On Wednesday, Harvard Law School and Yale Law School issued a blow to U.S. News & World Report’s Best Law School Rankings, announcing that they will no longer participate in the influential rankings system. As grounds for their withdrawals, the deans of Yale and Harvard law schools claimed that some of the rankings’ metrics along with its one-size-fits-all approach exacerbate socioeconomic disparities amongst law schools. Prior to their departures, Yale Law School was ranked #1 (a spot which they held since 1990), and Harvard Law School #4 out of the 192 law schools included in the rankings.
According to U.S. News, law school rankings are based upon the “successful placement of graduates, faculty resources, academic achievements of entering students, and opinions by law schools, lawyers and judges on overall program quality.” Metrics used to calculate rankings include assessments from peers and law professionals, employment rates, bar passage rates, GPAs, average student debt, and university resources. The data used to calculate the rankings is self-reported by each university.
In an interview with Reuters, Yale Law School Dean Heather Gerken stated that “U.S. News continues to adopt metrics that undermine the legal profession and legal education.” She expounded in an address to the law school’s community on the school’s website, alleging that “one of the most troubling aspects of the U.S. News rankings is that it discourages law schools from providing critical support for students seeking public interest careers and devalues graduates pursuing advanced degrees.” In particular, both Harvard and Yale pointed to the average student debt metric as reductionistic and potentially misleading. For example, Dean Gerken and Harvard Law School Dean John Manning note that the U.S. News & World rankings do not take into account student loan forgiveness for law school graduates pursuing careers in public service that pay a lower salary. Gerken claims that by failing to consider this key metric, “when law schools devote resources to encouraging students to pursue public interest careers, U.S. News mischaracterizes them as low-employment schools with high debt loads.” In addition, Manning’s statement highlights that the debt metric may encourage law schools to admit students from higher socioeconomic backgrounds who do not require loans, further stratifying the landscape of law school enrollment. He writes that “to the extent the debt metric creates an incentive for schools to admit better resourced students who don’t need to borrow, it risks harming those it is trying to help.”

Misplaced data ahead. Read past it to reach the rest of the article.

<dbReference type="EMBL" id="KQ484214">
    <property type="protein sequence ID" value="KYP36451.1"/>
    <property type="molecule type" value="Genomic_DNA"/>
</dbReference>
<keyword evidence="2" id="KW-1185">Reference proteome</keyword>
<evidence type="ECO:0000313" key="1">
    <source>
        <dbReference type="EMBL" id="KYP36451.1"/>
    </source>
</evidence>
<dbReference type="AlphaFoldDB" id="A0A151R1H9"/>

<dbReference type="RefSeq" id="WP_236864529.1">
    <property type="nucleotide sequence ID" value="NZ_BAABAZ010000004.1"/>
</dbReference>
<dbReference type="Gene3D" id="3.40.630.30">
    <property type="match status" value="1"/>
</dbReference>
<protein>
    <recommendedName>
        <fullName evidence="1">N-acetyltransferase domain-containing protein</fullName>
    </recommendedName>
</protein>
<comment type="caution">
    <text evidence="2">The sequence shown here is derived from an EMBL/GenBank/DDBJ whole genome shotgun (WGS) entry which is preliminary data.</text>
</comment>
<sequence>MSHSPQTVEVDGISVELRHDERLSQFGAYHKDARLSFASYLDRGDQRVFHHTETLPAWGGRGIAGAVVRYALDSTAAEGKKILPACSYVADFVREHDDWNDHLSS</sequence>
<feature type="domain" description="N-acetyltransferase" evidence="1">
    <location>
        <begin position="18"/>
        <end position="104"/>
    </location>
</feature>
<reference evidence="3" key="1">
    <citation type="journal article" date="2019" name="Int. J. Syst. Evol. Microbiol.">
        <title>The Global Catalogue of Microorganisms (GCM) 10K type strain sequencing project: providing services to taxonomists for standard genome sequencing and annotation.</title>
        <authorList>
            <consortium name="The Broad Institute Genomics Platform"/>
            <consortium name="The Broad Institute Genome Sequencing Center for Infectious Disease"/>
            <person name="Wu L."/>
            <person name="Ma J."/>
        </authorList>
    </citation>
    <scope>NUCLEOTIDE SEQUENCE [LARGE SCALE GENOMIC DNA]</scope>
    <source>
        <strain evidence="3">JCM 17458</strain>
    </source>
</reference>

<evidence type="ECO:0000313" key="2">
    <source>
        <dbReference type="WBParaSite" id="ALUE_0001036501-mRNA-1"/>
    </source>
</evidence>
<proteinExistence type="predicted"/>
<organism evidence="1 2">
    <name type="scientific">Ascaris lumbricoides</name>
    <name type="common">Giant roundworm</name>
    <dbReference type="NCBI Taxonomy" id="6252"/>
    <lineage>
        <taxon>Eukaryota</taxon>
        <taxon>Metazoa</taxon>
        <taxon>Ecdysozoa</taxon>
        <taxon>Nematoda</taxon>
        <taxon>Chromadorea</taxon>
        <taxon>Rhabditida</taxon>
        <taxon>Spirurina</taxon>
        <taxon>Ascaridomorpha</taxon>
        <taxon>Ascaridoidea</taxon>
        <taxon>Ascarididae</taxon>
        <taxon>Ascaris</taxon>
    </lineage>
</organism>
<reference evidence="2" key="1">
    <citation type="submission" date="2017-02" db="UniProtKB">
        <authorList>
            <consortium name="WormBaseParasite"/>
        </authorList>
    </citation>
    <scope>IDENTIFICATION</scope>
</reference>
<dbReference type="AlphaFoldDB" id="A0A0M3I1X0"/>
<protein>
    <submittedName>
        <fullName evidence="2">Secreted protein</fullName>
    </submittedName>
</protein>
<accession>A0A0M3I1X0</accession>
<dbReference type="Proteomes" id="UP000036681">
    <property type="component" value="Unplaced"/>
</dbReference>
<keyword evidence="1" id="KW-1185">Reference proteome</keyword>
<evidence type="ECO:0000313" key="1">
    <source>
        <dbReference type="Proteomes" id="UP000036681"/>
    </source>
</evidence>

The universities’ exits mark the second time that U.S. News & World rankings have come under fire with Ivy League institutions this year. In July, Columbia was removed from its #2 ranking due to unsubstantiated data used in evaluating its ranking. While Columbia’s unseating was the result of the university’s own misreported data, it raised questions about the means by which U.S. News collects and verifies the information used to calculate their rankings. These concerns were reiterated by Gerken, whose letter to the Yale community critiques the fact that information is “supplied by the law schools solely to U.S. News.”
In response to the schools’ claims, U.S. News CEO Eric Gertler stood by the magazine’s methodologies, stating to CNN: “As part of our mission, we must continue to ensure that law schools are held accountable for the education they will provide to these students and that mission does not change with this recent announcement.”